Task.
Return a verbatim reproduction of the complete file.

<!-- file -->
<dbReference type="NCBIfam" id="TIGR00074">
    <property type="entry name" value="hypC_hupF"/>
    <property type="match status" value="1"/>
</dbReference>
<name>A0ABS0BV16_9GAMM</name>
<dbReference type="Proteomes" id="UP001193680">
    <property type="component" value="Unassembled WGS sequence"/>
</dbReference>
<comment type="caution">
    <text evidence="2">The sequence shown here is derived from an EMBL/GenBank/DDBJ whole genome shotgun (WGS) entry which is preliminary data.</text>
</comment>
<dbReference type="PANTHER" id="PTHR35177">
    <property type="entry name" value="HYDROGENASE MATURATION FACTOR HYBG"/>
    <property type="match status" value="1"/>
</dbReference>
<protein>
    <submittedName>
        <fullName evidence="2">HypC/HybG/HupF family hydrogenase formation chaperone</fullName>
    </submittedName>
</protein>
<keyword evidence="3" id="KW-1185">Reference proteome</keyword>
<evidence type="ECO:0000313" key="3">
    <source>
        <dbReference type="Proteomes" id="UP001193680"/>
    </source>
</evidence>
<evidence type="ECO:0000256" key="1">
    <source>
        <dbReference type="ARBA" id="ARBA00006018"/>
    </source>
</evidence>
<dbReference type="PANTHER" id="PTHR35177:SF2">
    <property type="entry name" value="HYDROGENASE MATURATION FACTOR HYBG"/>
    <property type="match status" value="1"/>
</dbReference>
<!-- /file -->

<dbReference type="NCBIfam" id="TIGR00074">
    <property type="entry name" value="hypC_hupF"/>
    <property type="match status" value="1"/>
</dbReference>
<name>A0ABS0BV16_9GAMM</name>
<dbReference type="Proteomes" id="UP001193680">
    <property type="component" value="Unassembled WGS sequence"/>
</dbReference>
<comment type="caution">
    <text evidence="2">The sequence shown here is derived from an EMBL/GenBank/DDBJ whole genome shotgun (WGS) entry which is preliminary data.</text>
</comment>
<dbReference type="PANTHER" id="PTHR35177">
    <property type="entry name" value="HYDROGENASE MATURATION FACTOR HYBG"/>
    <property type="match status" value="1"/>
</dbReference>
<protein>
    <submittedName>
        <fullName evidence="2">HypC/HybG/HupF family hydrogenase formation chaperone</fullName>
    </submittedName>
</protein>
<keyword evidence="3" id="KW-1185">Reference proteome</keyword>
<evidence type="ECO:0000313" key="3">
    <source>
        <dbReference type="Proteomes" id="UP001193680"/>
    </source>
</evidence>
<evidence type="ECO:0000256" key="1">
    <source>
        <dbReference type="ARBA" id="ARBA00006018"/>
    </source>
</evidence>
<dbReference type="PANTHER" id="PTHR35177:SF2">
    <property type="entry name" value="HYDROGENASE MATURATION FACTOR HYBG"/>
    <property type="match status" value="1"/>
</dbReference>